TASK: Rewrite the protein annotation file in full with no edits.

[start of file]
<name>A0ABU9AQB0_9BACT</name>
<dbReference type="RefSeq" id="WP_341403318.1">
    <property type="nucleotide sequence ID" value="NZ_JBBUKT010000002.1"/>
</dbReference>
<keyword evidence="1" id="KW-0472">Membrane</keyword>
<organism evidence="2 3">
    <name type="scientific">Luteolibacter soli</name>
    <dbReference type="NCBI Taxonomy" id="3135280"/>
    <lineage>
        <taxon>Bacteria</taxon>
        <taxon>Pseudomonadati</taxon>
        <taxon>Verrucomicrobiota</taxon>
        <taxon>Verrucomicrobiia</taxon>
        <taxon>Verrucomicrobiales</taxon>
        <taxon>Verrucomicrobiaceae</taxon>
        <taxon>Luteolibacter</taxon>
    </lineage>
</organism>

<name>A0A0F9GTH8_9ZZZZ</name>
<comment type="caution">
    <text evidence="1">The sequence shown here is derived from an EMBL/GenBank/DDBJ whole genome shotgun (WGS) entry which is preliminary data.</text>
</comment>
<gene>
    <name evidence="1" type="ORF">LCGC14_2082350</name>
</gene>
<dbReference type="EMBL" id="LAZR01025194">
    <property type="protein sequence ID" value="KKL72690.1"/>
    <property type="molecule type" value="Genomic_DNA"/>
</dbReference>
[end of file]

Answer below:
<name>A0ABU9AQB0_9BACT</name>
<dbReference type="RefSeq" id="WP_341403318.1">
    <property type="nucleotide sequence ID" value="NZ_JBBUKT010000002.1"/>
</dbReference>
<keyword evidence="1" id="KW-0472">Membrane</keyword>
<organism evidence="2 3">
    <name type="scientific">Luteolibacter soli</name>
    <dbReference type="NCBI Taxonomy" id="3135280"/>
    <lineage>
        <taxon>Bacteria</taxon>
        <taxon>Pseudomonadati</taxon>
        <taxon>Verrucomicrobiota</taxon>
        <taxon>Verrucomicrobiia</taxon>
        <taxon>Verrucomicrobiales</taxon>
        <taxon>Verrucomicrobiaceae</taxon>
        <taxon>Luteolibacter</taxon>
    </lineage>
</organism>

<name>A0A0F9GTH8_9ZZZZ</name>
<comment type="caution">
    <text evidence="1">The sequence shown here is derived from an EMBL/GenBank/DDBJ whole genome shotgun (WGS) entry which is preliminary data.</text>
</comment>
<gene>
    <name evidence="1" type="ORF">LCGC14_2082350</name>
</gene>
<dbReference type="EMBL" id="LAZR01025194">
    <property type="protein sequence ID" value="KKL72690.1"/>
    <property type="molecule type" value="Genomic_DNA"/>
</dbReference>